“I got pregnant in my final year of college. Having invested my money in the UTT Amis, it was not easy to reach my long-term financial goals as I had to withdraw my investments within a short time. As a single mother, my savings became a lifesaver. It was a whole new beginning in my financial independence.”
Neema says one of the things that makes women lag behind when it comes to financial independence is that women do not make enough money. Men, who are thought to have more obligations than women despite holding the same employment position, are given priority when it comes to financial advantages.
In the workplace, a man and a woman employed for the same role with the same capabilities and responsibilities are not paid equally. Men are paid more than women.
“Men have one advantage over women when it comes to money; risk-taking. Men will confidently negotiate for higher pay than women. Men will tend to take on business and investment more than women, thereby potentially reaping more rewards than women,” she says.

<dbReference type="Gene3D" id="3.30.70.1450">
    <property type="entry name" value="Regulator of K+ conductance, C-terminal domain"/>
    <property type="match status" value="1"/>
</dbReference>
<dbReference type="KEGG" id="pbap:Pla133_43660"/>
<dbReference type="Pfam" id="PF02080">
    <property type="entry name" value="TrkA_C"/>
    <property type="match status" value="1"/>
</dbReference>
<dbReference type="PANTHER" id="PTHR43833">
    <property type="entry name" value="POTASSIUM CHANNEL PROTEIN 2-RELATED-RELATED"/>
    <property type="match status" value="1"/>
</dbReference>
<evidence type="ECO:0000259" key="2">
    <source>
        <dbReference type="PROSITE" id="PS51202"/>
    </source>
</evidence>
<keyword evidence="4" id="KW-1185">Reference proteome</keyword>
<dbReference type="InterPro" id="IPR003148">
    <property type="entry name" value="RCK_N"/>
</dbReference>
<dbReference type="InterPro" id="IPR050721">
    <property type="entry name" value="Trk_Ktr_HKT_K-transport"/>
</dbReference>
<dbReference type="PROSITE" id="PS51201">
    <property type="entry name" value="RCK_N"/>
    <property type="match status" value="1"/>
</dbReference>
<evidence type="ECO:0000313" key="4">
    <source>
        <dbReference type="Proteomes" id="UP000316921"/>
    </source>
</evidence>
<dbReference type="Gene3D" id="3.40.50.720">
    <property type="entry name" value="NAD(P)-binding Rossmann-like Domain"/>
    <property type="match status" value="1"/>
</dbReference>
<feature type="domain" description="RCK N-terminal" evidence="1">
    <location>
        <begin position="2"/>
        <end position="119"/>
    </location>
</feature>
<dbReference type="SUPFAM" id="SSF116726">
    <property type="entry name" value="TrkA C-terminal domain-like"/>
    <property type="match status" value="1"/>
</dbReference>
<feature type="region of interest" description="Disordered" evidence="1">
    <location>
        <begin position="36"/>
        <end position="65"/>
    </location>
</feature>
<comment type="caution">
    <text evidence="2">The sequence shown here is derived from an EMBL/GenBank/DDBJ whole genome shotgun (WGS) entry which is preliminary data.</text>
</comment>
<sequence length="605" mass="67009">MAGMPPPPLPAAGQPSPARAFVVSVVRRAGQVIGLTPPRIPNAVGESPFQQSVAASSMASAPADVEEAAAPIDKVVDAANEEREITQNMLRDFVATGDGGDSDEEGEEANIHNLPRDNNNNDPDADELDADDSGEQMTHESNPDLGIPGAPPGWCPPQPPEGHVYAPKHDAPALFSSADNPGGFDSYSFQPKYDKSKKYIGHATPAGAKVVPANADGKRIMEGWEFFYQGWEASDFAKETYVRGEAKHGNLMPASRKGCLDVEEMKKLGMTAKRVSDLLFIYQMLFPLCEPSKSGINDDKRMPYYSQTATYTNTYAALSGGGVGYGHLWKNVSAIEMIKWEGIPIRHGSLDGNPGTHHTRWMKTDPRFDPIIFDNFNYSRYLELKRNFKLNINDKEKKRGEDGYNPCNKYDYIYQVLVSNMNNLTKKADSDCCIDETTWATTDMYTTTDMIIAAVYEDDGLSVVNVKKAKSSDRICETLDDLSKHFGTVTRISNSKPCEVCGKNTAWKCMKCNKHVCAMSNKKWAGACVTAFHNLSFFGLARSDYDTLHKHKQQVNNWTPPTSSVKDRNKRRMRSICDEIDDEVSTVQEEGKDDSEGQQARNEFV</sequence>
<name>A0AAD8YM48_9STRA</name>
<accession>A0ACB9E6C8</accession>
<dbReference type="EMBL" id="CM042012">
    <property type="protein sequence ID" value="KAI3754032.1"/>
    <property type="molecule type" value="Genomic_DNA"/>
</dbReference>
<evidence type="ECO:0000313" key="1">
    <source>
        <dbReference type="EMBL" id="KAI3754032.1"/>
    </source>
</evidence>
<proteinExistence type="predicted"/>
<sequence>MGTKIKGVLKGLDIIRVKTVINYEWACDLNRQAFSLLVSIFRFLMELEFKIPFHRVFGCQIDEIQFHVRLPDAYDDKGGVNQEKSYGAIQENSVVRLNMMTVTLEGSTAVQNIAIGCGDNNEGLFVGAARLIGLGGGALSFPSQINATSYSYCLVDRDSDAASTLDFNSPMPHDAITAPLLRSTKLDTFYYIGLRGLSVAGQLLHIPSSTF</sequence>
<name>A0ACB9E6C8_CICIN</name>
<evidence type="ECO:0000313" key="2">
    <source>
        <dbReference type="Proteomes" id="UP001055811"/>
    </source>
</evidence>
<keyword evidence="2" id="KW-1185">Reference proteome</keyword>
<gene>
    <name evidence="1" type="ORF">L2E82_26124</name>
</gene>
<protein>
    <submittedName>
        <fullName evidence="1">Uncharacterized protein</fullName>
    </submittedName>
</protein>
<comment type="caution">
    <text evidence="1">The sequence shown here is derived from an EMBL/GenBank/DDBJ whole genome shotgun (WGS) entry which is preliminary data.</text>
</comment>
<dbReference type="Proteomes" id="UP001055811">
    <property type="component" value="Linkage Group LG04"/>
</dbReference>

Neema adds that women’s irresistible cravings for material things are preventing them from achieving financial independence. The pursuit of a lifestyle should correspond to the amount of money one earns, she says. She thinks women should enhance their lifestyles based on what they can afford at the time.
Neema says it’s crucial for women to have their own money, as it will free them from any form of financial abuse. It will help build up dignity and respect.
“Women too have dreams. For instance, I have always dreamt of traveling around the world, so I have been working towards achieving my dream. In this day and age, having a supportive partner is not enough.”
She insists on the need for women to capitalise on their ability to manage money well because women are better savers than men. However, she says women need to go beyond saving and seek financial literacy and invest their savings for better returns.
“It’s no secret that women own most small businesses; it is high time to scale them up and manage them like proper big businesses. The bigger the risk, the higher the profit. It’s about time that women leveled up and believed they could earn as much as men do.”